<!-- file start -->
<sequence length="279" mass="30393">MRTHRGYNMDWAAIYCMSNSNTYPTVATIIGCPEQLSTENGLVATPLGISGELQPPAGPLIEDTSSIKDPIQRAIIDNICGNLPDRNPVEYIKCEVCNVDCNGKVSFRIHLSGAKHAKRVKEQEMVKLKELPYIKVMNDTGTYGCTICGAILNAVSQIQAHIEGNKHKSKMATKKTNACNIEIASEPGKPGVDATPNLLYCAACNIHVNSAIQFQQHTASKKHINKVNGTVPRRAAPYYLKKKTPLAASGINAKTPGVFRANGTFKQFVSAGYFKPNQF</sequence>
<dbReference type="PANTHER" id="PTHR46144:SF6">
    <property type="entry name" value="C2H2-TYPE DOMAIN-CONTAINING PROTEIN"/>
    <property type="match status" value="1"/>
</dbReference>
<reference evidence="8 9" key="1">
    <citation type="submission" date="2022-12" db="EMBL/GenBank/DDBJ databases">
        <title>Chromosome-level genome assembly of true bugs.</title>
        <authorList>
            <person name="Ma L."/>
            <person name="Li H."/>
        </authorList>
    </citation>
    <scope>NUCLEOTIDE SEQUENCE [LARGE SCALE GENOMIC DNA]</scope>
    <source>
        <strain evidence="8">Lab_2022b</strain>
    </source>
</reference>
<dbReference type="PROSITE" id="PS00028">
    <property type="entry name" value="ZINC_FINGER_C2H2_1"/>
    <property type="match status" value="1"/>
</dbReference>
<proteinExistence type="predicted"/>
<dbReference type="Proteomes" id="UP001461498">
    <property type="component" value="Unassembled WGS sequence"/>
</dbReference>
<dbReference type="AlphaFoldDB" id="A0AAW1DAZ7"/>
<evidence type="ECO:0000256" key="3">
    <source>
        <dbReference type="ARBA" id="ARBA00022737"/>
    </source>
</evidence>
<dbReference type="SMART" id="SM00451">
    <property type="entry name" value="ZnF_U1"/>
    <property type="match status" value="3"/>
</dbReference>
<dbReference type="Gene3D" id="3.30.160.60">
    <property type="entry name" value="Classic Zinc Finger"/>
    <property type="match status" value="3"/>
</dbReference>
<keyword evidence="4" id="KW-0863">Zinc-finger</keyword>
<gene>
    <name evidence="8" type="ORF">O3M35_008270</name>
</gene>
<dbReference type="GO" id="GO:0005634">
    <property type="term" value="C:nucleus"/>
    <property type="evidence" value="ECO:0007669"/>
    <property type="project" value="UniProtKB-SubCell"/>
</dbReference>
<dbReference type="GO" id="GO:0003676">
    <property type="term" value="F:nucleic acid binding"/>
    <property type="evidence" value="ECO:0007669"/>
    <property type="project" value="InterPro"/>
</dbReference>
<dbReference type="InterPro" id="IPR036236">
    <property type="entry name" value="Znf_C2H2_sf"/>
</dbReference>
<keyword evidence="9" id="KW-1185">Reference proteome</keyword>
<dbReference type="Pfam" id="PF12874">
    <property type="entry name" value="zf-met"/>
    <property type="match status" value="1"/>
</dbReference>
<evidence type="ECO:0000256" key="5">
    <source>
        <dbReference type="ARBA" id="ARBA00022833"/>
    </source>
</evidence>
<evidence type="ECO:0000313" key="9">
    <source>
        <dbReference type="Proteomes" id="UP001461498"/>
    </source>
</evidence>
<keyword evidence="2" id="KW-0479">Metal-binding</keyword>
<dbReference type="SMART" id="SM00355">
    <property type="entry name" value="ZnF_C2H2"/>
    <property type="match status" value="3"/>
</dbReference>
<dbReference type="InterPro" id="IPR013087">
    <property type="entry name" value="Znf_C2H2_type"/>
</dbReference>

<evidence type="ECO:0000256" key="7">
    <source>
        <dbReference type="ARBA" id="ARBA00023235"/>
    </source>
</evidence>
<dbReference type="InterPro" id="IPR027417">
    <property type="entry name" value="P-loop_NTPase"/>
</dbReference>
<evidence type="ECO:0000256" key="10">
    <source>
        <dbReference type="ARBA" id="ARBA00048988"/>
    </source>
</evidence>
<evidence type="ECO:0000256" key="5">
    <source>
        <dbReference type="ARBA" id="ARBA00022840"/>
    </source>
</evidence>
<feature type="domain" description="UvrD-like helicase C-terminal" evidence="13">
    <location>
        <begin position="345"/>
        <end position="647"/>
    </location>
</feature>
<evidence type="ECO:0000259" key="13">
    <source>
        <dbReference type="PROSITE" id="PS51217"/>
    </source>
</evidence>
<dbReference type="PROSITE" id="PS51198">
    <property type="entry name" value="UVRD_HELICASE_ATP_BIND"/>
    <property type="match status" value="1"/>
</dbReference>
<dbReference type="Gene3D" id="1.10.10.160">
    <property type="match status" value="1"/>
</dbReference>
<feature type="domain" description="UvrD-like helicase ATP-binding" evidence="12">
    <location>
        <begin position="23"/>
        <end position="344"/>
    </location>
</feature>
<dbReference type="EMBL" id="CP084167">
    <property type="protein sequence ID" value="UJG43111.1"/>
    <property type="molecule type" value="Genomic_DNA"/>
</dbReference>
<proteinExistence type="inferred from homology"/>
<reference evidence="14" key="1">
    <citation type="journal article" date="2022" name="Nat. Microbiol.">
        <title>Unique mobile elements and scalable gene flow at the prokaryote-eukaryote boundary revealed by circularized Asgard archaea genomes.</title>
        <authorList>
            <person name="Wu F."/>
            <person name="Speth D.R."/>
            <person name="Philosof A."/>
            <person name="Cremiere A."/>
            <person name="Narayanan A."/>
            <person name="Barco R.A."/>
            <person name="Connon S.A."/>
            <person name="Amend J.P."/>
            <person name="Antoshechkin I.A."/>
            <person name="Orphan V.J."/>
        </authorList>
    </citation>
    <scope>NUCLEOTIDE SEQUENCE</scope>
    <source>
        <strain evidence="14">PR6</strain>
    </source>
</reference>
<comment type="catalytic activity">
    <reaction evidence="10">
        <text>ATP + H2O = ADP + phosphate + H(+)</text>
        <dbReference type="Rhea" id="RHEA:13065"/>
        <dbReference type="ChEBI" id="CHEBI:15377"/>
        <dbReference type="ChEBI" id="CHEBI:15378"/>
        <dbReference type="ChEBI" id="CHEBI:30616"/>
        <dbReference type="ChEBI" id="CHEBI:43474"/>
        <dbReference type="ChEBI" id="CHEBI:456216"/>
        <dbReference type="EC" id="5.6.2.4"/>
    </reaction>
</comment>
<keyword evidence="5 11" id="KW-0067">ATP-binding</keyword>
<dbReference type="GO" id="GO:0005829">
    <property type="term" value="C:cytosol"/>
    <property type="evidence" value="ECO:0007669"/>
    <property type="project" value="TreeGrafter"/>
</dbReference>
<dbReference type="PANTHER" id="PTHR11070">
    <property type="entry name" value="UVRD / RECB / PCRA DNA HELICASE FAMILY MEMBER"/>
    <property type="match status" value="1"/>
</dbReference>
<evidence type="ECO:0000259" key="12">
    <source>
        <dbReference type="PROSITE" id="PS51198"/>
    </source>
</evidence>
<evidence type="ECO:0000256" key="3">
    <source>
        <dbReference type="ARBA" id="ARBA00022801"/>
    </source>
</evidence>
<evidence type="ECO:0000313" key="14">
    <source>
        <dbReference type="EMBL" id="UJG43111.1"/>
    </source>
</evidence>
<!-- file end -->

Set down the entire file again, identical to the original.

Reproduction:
<sequence length="279" mass="30393">MRTHRGYNMDWAAIYCMSNSNTYPTVATIIGCPEQLSTENGLVATPLGISGELQPPAGPLIEDTSSIKDPIQRAIIDNICGNLPDRNPVEYIKCEVCNVDCNGKVSFRIHLSGAKHAKRVKEQEMVKLKELPYIKVMNDTGTYGCTICGAILNAVSQIQAHIEGNKHKSKMATKKTNACNIEIASEPGKPGVDATPNLLYCAACNIHVNSAIQFQQHTASKKHINKVNGTVPRRAAPYYLKKKTPLAASGINAKTPGVFRANGTFKQFVSAGYFKPNQF</sequence>
<dbReference type="PANTHER" id="PTHR46144:SF6">
    <property type="entry name" value="C2H2-TYPE DOMAIN-CONTAINING PROTEIN"/>
    <property type="match status" value="1"/>
</dbReference>
<reference evidence="8 9" key="1">
    <citation type="submission" date="2022-12" db="EMBL/GenBank/DDBJ databases">
        <title>Chromosome-level genome assembly of true bugs.</title>
        <authorList>
            <person name="Ma L."/>
            <person name="Li H."/>
        </authorList>
    </citation>
    <scope>NUCLEOTIDE SEQUENCE [LARGE SCALE GENOMIC DNA]</scope>
    <source>
        <strain evidence="8">Lab_2022b</strain>
    </source>
</reference>
<dbReference type="PROSITE" id="PS00028">
    <property type="entry name" value="ZINC_FINGER_C2H2_1"/>
    <property type="match status" value="1"/>
</dbReference>
<proteinExistence type="predicted"/>
<dbReference type="Proteomes" id="UP001461498">
    <property type="component" value="Unassembled WGS sequence"/>
</dbReference>
<dbReference type="AlphaFoldDB" id="A0AAW1DAZ7"/>
<evidence type="ECO:0000256" key="3">
    <source>
        <dbReference type="ARBA" id="ARBA00022737"/>
    </source>
</evidence>
<dbReference type="SMART" id="SM00451">
    <property type="entry name" value="ZnF_U1"/>
    <property type="match status" value="3"/>
</dbReference>
<dbReference type="Gene3D" id="3.30.160.60">
    <property type="entry name" value="Classic Zinc Finger"/>
    <property type="match status" value="3"/>
</dbReference>
<keyword evidence="4" id="KW-0863">Zinc-finger</keyword>
<gene>
    <name evidence="8" type="ORF">O3M35_008270</name>
</gene>
<dbReference type="GO" id="GO:0005634">
    <property type="term" value="C:nucleus"/>
    <property type="evidence" value="ECO:0007669"/>
    <property type="project" value="UniProtKB-SubCell"/>
</dbReference>
<dbReference type="GO" id="GO:0003676">
    <property type="term" value="F:nucleic acid binding"/>
    <property type="evidence" value="ECO:0007669"/>
    <property type="project" value="InterPro"/>
</dbReference>
<dbReference type="InterPro" id="IPR036236">
    <property type="entry name" value="Znf_C2H2_sf"/>
</dbReference>
<keyword evidence="9" id="KW-1185">Reference proteome</keyword>
<dbReference type="Pfam" id="PF12874">
    <property type="entry name" value="zf-met"/>
    <property type="match status" value="1"/>
</dbReference>
<evidence type="ECO:0000256" key="5">
    <source>
        <dbReference type="ARBA" id="ARBA00022833"/>
    </source>
</evidence>
<evidence type="ECO:0000313" key="9">
    <source>
        <dbReference type="Proteomes" id="UP001461498"/>
    </source>
</evidence>
<keyword evidence="2" id="KW-0479">Metal-binding</keyword>
<dbReference type="SMART" id="SM00355">
    <property type="entry name" value="ZnF_C2H2"/>
    <property type="match status" value="3"/>
</dbReference>
<dbReference type="InterPro" id="IPR013087">
    <property type="entry name" value="Znf_C2H2_type"/>
</dbReference>

<evidence type="ECO:0000256" key="7">
    <source>
        <dbReference type="ARBA" id="ARBA00023235"/>
    </source>
</evidence>
<dbReference type="InterPro" id="IPR027417">
    <property type="entry name" value="P-loop_NTPase"/>
</dbReference>
<evidence type="ECO:0000256" key="10">
    <source>
        <dbReference type="ARBA" id="ARBA00048988"/>
    </source>
</evidence>
<evidence type="ECO:0000256" key="5">
    <source>
        <dbReference type="ARBA" id="ARBA00022840"/>
    </source>
</evidence>
<feature type="domain" description="UvrD-like helicase C-terminal" evidence="13">
    <location>
        <begin position="345"/>
        <end position="647"/>
    </location>
</feature>
<evidence type="ECO:0000259" key="13">
    <source>
        <dbReference type="PROSITE" id="PS51217"/>
    </source>
</evidence>
<dbReference type="PROSITE" id="PS51198">
    <property type="entry name" value="UVRD_HELICASE_ATP_BIND"/>
    <property type="match status" value="1"/>
</dbReference>
<dbReference type="Gene3D" id="1.10.10.160">
    <property type="match status" value="1"/>
</dbReference>
<feature type="domain" description="UvrD-like helicase ATP-binding" evidence="12">
    <location>
        <begin position="23"/>
        <end position="344"/>
    </location>
</feature>
<dbReference type="EMBL" id="CP084167">
    <property type="protein sequence ID" value="UJG43111.1"/>
    <property type="molecule type" value="Genomic_DNA"/>
</dbReference>
<proteinExistence type="inferred from homology"/>
<reference evidence="14" key="1">
    <citation type="journal article" date="2022" name="Nat. Microbiol.">
        <title>Unique mobile elements and scalable gene flow at the prokaryote-eukaryote boundary revealed by circularized Asgard archaea genomes.</title>
        <authorList>
            <person name="Wu F."/>
            <person name="Speth D.R."/>
            <person name="Philosof A."/>
            <person name="Cremiere A."/>
            <person name="Narayanan A."/>
            <person name="Barco R.A."/>
            <person name="Connon S.A."/>
            <person name="Amend J.P."/>
            <person name="Antoshechkin I.A."/>
            <person name="Orphan V.J."/>
        </authorList>
    </citation>
    <scope>NUCLEOTIDE SEQUENCE</scope>
    <source>
        <strain evidence="14">PR6</strain>
    </source>
</reference>
<comment type="catalytic activity">
    <reaction evidence="10">
        <text>ATP + H2O = ADP + phosphate + H(+)</text>
        <dbReference type="Rhea" id="RHEA:13065"/>
        <dbReference type="ChEBI" id="CHEBI:15377"/>
        <dbReference type="ChEBI" id="CHEBI:15378"/>
        <dbReference type="ChEBI" id="CHEBI:30616"/>
        <dbReference type="ChEBI" id="CHEBI:43474"/>
        <dbReference type="ChEBI" id="CHEBI:456216"/>
        <dbReference type="EC" id="5.6.2.4"/>
    </reaction>
</comment>
<keyword evidence="5 11" id="KW-0067">ATP-binding</keyword>
<dbReference type="GO" id="GO:0005829">
    <property type="term" value="C:cytosol"/>
    <property type="evidence" value="ECO:0007669"/>
    <property type="project" value="TreeGrafter"/>
</dbReference>
<dbReference type="PANTHER" id="PTHR11070">
    <property type="entry name" value="UVRD / RECB / PCRA DNA HELICASE FAMILY MEMBER"/>
    <property type="match status" value="1"/>
</dbReference>
<evidence type="ECO:0000259" key="12">
    <source>
        <dbReference type="PROSITE" id="PS51198"/>
    </source>
</evidence>
<evidence type="ECO:0000256" key="3">
    <source>
        <dbReference type="ARBA" id="ARBA00022801"/>
    </source>
</evidence>
<evidence type="ECO:0000313" key="14">
    <source>
        <dbReference type="EMBL" id="UJG43111.1"/>
    </source>
</evidence>